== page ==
How durable are those tubulars? I gave up tubulars in the early 1980s after moving to north coastal San Diego County and discovering goat head thorns, but I really should put tubulars on one of the Capo Siegers.
I rode in San Diego for a decade and never had any problems, but i was fanatic about brushing off my tires at the slightest hint of spiky substances . . . . They almost always failed at the valve rather than from a puncture.
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Old 05-07-24, 09:35 PM
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Originally Posted by RustyPeugeot
Aubergine That's a great looking bike. I want to get the UO8 up and running so I can ride it and keep it. I want to keep it as original as possible within reason. Part of the fun is to get it up and rideable for as little money as possible. So far I have spent $25 to purchase 3 broken Peugeot bikes. haha.
Tonight I'm going to start taking components off and cleaning them. I'll post some photos as soon as I have the access to do that here on the website.
The Mixes came with some fun fenders with integrated front and rear lights and generators for the rear wheel. So that is kinda neat. Unfortunately, two of the lights are smashed, so I'll be doing well to get 1 working set.

The original owner guy told me that the UO8 has a different bottom bracket, so it does not have those cottered cranks. Looks like Sakae Ringyo bottom bracket and different cranks. I like the spring trap Swiss cargo rack on the back.

I also need to purchase some tools. Any recommendations for tools I should buy? I'm thinking I need a bike chain tool, bottom bracket tool, lock nut tool, at a minimum.

1. Needs new brake and shifter cables.
2. Needs new bottom bracket bearings.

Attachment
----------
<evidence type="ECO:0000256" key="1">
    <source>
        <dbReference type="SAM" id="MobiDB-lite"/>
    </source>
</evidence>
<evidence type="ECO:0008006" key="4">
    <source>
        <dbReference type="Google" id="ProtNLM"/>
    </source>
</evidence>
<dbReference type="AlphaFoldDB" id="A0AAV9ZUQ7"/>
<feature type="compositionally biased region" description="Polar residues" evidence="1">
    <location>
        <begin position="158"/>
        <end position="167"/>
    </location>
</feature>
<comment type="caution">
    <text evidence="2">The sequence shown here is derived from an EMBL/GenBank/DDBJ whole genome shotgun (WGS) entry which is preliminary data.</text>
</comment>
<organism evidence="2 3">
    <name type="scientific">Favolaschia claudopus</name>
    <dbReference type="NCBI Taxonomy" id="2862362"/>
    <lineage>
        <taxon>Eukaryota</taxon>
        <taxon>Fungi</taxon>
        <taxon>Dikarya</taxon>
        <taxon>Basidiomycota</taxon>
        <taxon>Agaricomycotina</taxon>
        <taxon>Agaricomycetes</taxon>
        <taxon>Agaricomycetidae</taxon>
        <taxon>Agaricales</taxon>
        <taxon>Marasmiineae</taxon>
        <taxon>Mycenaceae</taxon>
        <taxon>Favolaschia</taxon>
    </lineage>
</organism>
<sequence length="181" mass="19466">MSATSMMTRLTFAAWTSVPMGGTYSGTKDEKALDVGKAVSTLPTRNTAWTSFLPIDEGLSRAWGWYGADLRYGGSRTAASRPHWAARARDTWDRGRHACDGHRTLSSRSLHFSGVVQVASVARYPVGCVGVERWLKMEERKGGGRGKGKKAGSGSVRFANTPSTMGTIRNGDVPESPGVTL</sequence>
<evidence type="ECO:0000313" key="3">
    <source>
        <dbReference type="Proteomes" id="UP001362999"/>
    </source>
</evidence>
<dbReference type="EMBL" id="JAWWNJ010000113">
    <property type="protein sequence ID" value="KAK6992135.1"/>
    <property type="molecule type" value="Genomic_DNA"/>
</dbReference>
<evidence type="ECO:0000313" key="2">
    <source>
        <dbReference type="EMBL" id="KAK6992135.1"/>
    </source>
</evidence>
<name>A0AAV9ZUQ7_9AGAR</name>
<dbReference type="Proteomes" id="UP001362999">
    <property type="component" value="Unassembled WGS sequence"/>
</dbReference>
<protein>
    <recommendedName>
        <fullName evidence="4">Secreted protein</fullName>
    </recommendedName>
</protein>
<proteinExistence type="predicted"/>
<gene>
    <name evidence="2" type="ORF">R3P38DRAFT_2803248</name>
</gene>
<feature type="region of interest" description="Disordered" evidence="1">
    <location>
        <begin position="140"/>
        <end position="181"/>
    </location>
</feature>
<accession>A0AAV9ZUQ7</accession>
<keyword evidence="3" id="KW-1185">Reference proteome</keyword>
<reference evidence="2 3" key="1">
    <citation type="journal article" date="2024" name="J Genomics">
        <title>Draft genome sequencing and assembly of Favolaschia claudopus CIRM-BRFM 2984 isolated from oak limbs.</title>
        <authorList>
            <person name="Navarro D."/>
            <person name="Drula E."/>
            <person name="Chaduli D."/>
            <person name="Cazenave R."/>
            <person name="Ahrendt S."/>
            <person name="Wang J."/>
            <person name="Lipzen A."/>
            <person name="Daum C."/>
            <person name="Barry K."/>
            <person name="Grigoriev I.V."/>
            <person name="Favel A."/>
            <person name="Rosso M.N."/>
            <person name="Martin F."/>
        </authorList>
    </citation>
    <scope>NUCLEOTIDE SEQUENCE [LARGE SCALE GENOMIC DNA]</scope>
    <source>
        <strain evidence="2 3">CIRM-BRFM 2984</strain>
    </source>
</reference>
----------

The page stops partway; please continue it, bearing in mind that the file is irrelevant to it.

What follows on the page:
3. Needs new tires and tubes.
4. Has a broken rear spoke, so I need to learn how to put in a replacement spoke. Is that very hard to do?
5. Need to clean and adjust the center pull brakes.
sounds like a great project! I’m looking forward to pictures. I think you’ll find that Evaporust is your friend for cleaning up components. Fine steel wool is good on chromed steel for removing rust and polishing.

Is this a 27” wheeled bike? I recently purchased some EVO Dash 27x1-1/4 tires since they were the cheapest I could find and they seem quite decent and are made by Vee Tire. I have mounted them but not ridden yet.

For tools, I have some Park Tool and some off brands. Sometimes the determining factor is price difference (the Park is only slightly more, or is a lot more) and sometimes simplicity of the tool (hard to mess up a cheap one too bad) or I’ll buy better if I’ll use it a lot or have used an inferior one in the past. I have Park chain tool, cable/housing cutters, freewheel and cassette tools; X Tools crank puller has done fine; same with Bike Hand chain whip. Cone wrenches are maybe X Tools—cheaper set that has served me well. I found some of the headset and bottom bracket wrenches used.

Good luck on the project!
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Old 05-08-24, 09:39 AM